I am looking to model physical activity (in minutes) as my dependent variable. I have several independent variables of the environment around the school (intersections, traffic, etc).

What type of model would make sense? I was thinking multiple linear regression but some of the variables do not really have a linear relationship.

  • 2
    $\begingroup$ Could you tell us something about the evidence you have of nonlinear relationships? In many cases a little bit of nonlinearity won't matter. $\endgroup$
    – whuber
    Aug 22, 2012 at 19:08

2 Answers 2


Linear regression can accommodate non-straight-line relationships between IVs and the DV through various transformations of variables, addition of polynomial terms and so on.

That is a model like

$y = b_0 + b_1x_1^2 + b_2x_1 + b_3x_3^5$

is a linear model. But a model such as

$y = b_0 + 2^{b_1x_1}$

is not.

If the data are really nonlinear, then the choice of model depends partly on what you know about the relationships. If you don't know much, a spline regression may work well.

  • $\begingroup$ I have tried to create log's for the IV but there is still no linear relationship, is there another way to transform the variables. Findings to date on the relationships between these variables is quite mixed. I will look into a spline regression. Thanks $\endgroup$
    – user10720
    Aug 22, 2012 at 18:29
  • $\begingroup$ Have you looked into Box-Cox? It's been discussed here a lot, and there are also lots of resources on the web. $\endgroup$
    – Peter Flom
    Aug 22, 2012 at 18:36

I don't know if this suggestion might be too advanced, but if you want to model duration (i.e., time until cessation), the appropriate approach is survival analysis. Most likely, the Cox proportional hazards model is best.

With regard to non-linear relationships, @PeterFlom is giving you good advice that transformations (such as squared terms) and splines can help.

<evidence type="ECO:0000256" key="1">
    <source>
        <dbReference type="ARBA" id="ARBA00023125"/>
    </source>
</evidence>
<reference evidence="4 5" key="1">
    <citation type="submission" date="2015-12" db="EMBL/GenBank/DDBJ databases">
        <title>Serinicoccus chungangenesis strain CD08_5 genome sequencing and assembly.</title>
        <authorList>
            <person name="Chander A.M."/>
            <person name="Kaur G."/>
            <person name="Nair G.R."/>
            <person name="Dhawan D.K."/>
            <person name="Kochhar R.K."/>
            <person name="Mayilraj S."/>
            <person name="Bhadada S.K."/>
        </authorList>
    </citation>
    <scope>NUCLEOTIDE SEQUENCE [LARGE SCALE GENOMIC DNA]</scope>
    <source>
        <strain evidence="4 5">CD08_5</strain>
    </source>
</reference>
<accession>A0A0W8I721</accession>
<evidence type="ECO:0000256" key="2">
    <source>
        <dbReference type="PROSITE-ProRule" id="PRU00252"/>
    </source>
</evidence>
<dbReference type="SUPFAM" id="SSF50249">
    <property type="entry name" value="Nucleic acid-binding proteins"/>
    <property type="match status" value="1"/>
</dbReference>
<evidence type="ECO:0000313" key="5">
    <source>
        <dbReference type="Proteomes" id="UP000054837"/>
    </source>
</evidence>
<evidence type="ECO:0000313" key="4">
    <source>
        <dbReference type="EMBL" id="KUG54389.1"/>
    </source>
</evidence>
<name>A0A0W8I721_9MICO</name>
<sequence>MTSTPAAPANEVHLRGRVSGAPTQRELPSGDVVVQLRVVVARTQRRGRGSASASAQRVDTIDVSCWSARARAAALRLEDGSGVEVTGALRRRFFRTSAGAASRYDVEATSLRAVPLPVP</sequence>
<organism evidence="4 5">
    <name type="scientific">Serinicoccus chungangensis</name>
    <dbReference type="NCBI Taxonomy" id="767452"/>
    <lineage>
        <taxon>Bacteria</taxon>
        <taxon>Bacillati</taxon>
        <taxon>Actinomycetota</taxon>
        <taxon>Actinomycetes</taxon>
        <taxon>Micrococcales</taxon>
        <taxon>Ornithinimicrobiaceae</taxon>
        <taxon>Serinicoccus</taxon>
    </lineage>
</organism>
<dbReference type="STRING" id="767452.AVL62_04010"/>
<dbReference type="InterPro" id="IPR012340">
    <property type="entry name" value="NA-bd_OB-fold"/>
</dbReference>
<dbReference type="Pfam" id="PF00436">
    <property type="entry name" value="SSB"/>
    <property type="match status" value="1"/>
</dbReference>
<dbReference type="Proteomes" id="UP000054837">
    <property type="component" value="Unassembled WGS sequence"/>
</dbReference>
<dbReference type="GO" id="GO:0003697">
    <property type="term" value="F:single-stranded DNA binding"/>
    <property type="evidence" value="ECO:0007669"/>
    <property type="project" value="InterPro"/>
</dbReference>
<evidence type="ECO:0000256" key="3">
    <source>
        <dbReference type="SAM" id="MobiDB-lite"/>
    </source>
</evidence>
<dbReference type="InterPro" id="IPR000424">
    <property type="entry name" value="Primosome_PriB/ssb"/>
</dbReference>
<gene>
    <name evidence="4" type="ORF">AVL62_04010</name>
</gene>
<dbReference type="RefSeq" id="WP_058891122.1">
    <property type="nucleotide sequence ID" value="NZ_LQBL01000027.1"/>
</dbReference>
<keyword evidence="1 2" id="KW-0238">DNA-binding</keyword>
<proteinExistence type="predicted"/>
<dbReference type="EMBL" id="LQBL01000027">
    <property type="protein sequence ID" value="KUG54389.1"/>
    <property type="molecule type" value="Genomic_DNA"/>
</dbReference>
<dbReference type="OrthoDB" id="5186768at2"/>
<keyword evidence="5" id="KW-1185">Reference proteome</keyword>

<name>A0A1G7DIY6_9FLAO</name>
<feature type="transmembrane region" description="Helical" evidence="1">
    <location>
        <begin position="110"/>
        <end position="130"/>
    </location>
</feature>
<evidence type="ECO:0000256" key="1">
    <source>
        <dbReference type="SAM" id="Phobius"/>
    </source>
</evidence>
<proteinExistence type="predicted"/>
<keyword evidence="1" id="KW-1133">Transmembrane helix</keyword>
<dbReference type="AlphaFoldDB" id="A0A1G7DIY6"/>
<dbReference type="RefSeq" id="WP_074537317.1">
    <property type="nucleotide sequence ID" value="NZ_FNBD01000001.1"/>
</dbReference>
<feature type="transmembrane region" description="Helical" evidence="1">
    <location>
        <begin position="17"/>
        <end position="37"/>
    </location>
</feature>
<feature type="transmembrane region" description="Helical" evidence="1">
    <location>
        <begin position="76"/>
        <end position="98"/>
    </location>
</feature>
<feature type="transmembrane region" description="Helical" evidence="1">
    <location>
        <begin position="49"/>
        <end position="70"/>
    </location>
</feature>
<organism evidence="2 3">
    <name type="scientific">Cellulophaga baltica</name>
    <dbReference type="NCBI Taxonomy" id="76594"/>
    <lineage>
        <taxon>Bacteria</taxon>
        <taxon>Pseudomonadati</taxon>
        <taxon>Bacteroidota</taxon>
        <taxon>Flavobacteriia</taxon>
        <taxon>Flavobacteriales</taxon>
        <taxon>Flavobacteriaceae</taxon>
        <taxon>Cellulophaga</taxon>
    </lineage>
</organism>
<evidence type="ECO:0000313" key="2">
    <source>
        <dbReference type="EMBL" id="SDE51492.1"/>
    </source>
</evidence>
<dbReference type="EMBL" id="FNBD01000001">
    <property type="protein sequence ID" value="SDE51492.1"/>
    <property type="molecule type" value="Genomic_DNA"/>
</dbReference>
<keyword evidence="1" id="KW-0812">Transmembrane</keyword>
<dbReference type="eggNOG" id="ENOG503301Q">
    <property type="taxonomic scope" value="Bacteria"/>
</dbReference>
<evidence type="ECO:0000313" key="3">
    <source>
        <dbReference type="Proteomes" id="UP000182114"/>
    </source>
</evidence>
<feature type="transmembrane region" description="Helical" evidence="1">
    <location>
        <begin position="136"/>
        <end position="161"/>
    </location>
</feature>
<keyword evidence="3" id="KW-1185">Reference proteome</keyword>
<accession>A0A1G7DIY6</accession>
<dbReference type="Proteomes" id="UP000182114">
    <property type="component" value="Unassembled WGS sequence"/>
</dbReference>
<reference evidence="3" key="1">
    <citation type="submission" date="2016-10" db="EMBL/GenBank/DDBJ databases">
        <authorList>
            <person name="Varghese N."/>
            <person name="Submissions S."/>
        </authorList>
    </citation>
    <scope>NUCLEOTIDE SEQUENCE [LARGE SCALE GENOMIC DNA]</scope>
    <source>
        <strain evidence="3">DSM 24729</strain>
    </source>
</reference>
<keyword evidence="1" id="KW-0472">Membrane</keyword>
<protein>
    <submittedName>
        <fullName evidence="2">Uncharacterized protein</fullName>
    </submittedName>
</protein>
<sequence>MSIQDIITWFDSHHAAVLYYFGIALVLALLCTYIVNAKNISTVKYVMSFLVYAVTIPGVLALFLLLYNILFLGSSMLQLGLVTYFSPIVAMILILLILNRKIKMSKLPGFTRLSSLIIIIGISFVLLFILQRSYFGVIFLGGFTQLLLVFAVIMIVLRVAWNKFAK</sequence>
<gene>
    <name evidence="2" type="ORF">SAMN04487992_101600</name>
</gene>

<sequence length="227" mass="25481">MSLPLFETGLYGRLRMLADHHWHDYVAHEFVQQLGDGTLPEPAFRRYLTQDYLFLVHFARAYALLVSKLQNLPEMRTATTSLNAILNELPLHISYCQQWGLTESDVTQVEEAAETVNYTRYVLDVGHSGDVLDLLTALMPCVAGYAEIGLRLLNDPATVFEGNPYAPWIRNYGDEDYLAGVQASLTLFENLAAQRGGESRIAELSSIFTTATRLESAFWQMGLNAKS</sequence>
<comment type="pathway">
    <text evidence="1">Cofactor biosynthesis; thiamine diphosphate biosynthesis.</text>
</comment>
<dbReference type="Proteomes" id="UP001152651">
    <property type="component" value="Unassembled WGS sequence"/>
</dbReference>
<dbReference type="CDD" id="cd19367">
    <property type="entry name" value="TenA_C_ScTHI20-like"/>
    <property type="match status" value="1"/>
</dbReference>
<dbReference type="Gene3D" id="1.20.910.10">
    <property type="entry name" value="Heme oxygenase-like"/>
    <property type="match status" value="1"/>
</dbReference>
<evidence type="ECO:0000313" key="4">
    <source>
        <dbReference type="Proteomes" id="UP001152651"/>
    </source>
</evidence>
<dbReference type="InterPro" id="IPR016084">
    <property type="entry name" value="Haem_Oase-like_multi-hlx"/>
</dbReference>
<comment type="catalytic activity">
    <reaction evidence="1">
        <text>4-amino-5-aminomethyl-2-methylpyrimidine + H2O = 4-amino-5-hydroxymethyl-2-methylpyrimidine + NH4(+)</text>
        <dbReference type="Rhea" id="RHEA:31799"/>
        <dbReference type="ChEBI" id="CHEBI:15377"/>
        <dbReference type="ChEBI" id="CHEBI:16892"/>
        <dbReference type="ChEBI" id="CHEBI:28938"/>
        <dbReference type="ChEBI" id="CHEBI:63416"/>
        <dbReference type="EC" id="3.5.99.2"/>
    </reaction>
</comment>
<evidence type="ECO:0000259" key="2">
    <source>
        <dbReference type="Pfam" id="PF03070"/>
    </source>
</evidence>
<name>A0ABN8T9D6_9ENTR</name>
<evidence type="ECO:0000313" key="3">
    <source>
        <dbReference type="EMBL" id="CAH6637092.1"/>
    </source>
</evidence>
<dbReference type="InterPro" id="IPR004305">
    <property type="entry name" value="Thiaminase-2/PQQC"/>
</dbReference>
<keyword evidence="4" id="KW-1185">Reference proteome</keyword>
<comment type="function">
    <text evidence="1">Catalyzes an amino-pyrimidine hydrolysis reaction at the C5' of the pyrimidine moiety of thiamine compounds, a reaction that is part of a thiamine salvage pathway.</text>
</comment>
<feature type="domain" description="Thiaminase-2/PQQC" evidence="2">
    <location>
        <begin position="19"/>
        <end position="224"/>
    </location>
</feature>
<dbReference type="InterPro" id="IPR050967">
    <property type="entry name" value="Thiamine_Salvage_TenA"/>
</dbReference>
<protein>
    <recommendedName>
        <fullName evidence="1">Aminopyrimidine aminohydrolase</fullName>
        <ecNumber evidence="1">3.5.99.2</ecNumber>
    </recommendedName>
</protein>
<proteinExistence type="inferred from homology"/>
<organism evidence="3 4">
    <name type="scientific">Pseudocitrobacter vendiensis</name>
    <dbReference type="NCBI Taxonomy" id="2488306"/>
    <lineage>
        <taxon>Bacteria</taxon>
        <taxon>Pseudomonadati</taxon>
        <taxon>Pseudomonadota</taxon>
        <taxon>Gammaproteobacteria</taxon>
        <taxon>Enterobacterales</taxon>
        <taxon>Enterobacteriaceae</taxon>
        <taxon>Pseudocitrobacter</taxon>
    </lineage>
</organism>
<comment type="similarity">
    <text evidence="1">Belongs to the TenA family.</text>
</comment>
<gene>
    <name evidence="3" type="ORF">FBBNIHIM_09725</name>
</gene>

• $\begingroup$ Is physical activity recorded over time as well as measured in duration of activity? If so then a time series model might be more appropriate. $\endgroup$ Aug 22, 2012 at 19:01
  • $\begingroup$ That's a good point, @MichaelChernick, I'm not sure. I'm interpreting "I am looking to model physical activity (in minutes)" as meaning that how many minutes physical activity lasted is the DV, but I could be wrong. $\endgroup$ Aug 22, 2012 at 19:03
  • $\begingroup$ No I interpret it that way too. But what is not said is whther or not duration of physical activity is continuously recorded over time or not. I think your assumption when you suggested survival analysis was that it is recorded once for each of a number of students. $\endgroup$ Aug 22, 2012 at 19:09
  • $\begingroup$ Yes I am trying to model minutes of PA as the DV. It is measured as the duration of PA over a 1 hour sample (0 minutes to 60 minutes). The sample is quite large and evenly distributed. It is the IV's where they are skewed and have a non-linear relationship. What is my best bet? Should I transform the IV's for multiple linear regression? Or use another form of regression? $\endgroup$
    – user10720
    Aug 22, 2012 at 19:09
  • $\begingroup$ Each student has a number of minutes when they are active (0-60). No intensity is being included $\endgroup$
    – user10720
    Aug 22, 2012 at 19:16

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